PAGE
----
This is another example of their inability to recognize why there's cases where fact and fiction simply don't mix. They leave out that there's many other superheroes in the MCU - quite a few who also appear in the issue from that time by J. Michael Strayncynski (36, Vol. 2) like Thor, who have the strength to hold up a large building long enough for civilians to escape. Another irritating problem overlooked is that during the story, Spidey's seen replying to a guy running from the debris that they couldn't have known or imagined this would happen. Excuse me? The very same heroes who had to contend with the menace of Dr. Doom, Kang and Thanos couldn't forsee something horrible like this as possible? US News doesn't even mention how several supervillains showed up at the wreckage, allegedly to pay their respects even as they went right back to their old ways within the following year. Why would anyone - superhero or civilian - welcome Doom to the site after all the chaos he caused in past decades, including his attacks on the original Baxter Building? How does the tragedy suddenly give scum like him immunity from anger for his own crimes? And if he were really sorry this happened, why didn't he go after al Qaeda, who wouldn't stand a chance against his technology? Stracynski even injected left-wing propaganda about this supposedly being the fault of America for not listening to foreign sources, by which he probably meant Afghanistan and the Islamic world.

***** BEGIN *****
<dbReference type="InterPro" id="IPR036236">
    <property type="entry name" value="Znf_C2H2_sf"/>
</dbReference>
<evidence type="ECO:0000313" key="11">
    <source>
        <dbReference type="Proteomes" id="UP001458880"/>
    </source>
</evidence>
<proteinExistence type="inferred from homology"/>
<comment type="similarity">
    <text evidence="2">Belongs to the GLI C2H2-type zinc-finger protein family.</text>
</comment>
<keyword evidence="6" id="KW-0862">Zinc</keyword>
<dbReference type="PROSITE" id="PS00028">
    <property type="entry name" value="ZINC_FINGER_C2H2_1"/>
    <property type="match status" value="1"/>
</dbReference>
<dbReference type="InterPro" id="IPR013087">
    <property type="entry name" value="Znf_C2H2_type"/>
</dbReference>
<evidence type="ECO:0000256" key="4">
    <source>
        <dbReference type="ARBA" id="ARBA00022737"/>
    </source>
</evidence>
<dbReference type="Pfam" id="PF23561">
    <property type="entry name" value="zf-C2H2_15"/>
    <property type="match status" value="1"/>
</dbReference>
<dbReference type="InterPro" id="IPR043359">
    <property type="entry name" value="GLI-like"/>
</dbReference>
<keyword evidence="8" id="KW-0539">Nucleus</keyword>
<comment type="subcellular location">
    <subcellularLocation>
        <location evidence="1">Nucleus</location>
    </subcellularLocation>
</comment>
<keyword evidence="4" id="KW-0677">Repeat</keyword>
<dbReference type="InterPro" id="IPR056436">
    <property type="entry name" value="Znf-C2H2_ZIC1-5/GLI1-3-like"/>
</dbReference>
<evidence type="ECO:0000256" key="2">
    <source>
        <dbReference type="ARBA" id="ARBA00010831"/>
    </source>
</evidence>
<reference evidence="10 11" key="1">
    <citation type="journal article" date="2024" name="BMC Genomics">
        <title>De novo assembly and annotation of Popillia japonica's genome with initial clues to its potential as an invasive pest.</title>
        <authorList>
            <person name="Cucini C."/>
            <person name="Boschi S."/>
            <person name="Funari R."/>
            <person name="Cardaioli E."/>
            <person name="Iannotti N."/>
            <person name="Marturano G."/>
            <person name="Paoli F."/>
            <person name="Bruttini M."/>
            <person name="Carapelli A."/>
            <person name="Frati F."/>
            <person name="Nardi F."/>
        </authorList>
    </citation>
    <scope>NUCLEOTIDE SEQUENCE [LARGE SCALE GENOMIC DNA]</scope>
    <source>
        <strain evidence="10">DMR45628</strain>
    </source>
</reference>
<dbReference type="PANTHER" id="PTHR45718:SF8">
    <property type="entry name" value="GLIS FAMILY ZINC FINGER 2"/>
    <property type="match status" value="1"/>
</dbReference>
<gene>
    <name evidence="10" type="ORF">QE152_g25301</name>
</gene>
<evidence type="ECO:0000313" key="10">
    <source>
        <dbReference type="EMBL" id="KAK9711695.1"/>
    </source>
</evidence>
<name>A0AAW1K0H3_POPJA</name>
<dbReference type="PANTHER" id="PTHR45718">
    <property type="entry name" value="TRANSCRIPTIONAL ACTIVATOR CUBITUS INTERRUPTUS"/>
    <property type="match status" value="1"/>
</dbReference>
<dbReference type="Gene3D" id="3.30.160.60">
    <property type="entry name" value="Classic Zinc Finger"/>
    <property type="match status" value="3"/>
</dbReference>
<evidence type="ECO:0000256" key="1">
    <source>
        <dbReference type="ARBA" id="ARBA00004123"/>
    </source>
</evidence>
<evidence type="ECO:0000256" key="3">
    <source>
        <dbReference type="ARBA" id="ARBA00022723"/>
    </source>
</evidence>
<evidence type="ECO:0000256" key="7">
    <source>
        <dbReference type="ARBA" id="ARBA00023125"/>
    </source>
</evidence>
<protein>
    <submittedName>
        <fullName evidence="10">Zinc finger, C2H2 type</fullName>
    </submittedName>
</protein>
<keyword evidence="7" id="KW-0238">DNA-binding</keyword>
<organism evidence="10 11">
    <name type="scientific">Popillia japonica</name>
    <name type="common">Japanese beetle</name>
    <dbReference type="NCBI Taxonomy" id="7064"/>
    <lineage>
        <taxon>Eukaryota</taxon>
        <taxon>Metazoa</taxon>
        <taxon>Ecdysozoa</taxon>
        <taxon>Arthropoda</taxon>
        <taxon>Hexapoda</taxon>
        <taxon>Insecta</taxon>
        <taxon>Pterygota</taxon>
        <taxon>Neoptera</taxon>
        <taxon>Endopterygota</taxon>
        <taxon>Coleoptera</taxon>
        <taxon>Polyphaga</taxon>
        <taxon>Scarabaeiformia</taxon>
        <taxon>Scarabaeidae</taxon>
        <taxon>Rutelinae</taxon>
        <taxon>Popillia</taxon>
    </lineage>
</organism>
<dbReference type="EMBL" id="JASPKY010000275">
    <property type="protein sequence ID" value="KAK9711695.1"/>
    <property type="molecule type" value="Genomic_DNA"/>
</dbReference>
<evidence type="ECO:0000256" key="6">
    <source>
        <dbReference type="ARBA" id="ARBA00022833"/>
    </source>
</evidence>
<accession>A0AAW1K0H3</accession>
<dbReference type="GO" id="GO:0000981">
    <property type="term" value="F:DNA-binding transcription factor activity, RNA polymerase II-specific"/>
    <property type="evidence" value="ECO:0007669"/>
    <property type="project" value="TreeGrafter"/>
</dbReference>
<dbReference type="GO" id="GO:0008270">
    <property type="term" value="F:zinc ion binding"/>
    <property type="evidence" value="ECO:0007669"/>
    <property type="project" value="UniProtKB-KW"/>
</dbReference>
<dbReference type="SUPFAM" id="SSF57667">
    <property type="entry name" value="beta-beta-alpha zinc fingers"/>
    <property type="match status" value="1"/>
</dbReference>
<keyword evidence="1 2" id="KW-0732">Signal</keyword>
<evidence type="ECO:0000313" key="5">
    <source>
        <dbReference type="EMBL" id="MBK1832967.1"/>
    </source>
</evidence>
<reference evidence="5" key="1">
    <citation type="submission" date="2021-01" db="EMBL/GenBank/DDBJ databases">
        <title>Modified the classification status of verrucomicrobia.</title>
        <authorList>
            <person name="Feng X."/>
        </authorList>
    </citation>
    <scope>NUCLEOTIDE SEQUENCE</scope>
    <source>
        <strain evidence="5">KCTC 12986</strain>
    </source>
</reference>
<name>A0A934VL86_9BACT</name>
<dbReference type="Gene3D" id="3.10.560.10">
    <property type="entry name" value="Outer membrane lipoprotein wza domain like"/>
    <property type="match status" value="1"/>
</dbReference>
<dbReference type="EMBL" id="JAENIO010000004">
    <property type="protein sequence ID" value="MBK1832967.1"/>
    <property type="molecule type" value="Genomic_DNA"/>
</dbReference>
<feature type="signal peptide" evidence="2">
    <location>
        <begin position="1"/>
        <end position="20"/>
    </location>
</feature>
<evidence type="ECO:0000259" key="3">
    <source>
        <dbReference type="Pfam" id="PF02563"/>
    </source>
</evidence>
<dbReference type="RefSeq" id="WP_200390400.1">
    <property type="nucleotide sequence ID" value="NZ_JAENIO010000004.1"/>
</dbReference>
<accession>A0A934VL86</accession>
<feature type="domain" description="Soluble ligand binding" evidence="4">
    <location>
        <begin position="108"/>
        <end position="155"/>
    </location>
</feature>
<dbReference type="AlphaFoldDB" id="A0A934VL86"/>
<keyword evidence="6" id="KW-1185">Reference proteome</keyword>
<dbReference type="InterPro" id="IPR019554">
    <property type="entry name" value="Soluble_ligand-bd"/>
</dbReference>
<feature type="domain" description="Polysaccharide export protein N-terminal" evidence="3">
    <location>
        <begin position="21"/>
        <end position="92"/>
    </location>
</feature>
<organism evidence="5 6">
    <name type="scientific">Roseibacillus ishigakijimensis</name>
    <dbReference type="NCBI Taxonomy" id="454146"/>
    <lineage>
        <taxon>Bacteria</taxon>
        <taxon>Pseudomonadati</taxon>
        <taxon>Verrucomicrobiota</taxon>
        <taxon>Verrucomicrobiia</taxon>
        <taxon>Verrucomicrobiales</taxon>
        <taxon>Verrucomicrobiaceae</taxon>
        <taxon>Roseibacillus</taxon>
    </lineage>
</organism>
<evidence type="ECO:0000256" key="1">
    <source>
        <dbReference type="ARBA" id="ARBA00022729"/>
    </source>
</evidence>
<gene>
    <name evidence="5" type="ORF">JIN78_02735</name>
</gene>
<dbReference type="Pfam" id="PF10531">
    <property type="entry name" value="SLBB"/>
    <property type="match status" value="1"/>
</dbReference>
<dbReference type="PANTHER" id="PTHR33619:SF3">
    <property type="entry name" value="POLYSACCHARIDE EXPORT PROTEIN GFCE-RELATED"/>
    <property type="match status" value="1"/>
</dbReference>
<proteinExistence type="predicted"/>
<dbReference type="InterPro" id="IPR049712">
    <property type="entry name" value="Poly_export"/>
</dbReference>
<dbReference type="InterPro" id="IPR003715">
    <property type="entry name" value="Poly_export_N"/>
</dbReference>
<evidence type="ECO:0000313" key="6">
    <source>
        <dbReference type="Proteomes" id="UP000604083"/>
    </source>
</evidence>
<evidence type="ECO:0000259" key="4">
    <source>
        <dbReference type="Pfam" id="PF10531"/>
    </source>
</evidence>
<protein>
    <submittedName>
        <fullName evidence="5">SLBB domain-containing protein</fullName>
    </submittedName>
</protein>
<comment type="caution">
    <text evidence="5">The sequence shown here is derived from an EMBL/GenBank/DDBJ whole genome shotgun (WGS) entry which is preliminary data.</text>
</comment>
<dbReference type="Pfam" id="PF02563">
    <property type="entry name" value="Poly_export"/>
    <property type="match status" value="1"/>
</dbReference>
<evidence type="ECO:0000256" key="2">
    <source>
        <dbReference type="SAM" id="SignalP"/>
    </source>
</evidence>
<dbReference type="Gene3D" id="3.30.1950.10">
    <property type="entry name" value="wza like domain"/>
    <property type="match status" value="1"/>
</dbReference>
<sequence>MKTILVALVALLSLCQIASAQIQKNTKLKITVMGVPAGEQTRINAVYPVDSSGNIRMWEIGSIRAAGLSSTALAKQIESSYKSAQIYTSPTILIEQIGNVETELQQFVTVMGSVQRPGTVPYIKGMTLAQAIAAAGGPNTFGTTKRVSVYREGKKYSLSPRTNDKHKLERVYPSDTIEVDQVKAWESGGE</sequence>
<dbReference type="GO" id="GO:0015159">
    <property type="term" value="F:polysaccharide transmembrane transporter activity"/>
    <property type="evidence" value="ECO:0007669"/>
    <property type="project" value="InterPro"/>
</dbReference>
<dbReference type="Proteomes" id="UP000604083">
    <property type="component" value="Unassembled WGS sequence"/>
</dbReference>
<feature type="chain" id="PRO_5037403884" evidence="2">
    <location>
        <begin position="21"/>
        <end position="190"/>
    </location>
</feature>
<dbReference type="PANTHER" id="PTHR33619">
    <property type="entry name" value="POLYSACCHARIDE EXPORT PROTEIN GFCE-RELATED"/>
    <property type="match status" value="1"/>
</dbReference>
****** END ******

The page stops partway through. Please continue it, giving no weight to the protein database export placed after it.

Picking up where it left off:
In the end, what turned that issue of Spider-Man into one of the worst exploitations of real life was that it trivialized the tragedy in a way no Golden Age WW2 comic ever could. And US News is making things worse with their lip service to people who don't deserve the platform on which to spew their propaganda, foisting it on unsuspecting audiences who shouldn't have to be fooled into buying their awful tommyrot.

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I was collecting Captain America for awhile, and it was during that whole jihad storyline that I left the book completely. It was such an insult that I said, "You know what, forget these guys. I'm not paying for this B.S." I threw out all the Cap issues I collected from that time period.

The way I see it, every character willing to put their life on the line for the good of humanity is a Republican. Even the characters that were portrayed as pro registration leftists in Civil War. They were just mischaracterized by a liberal writer.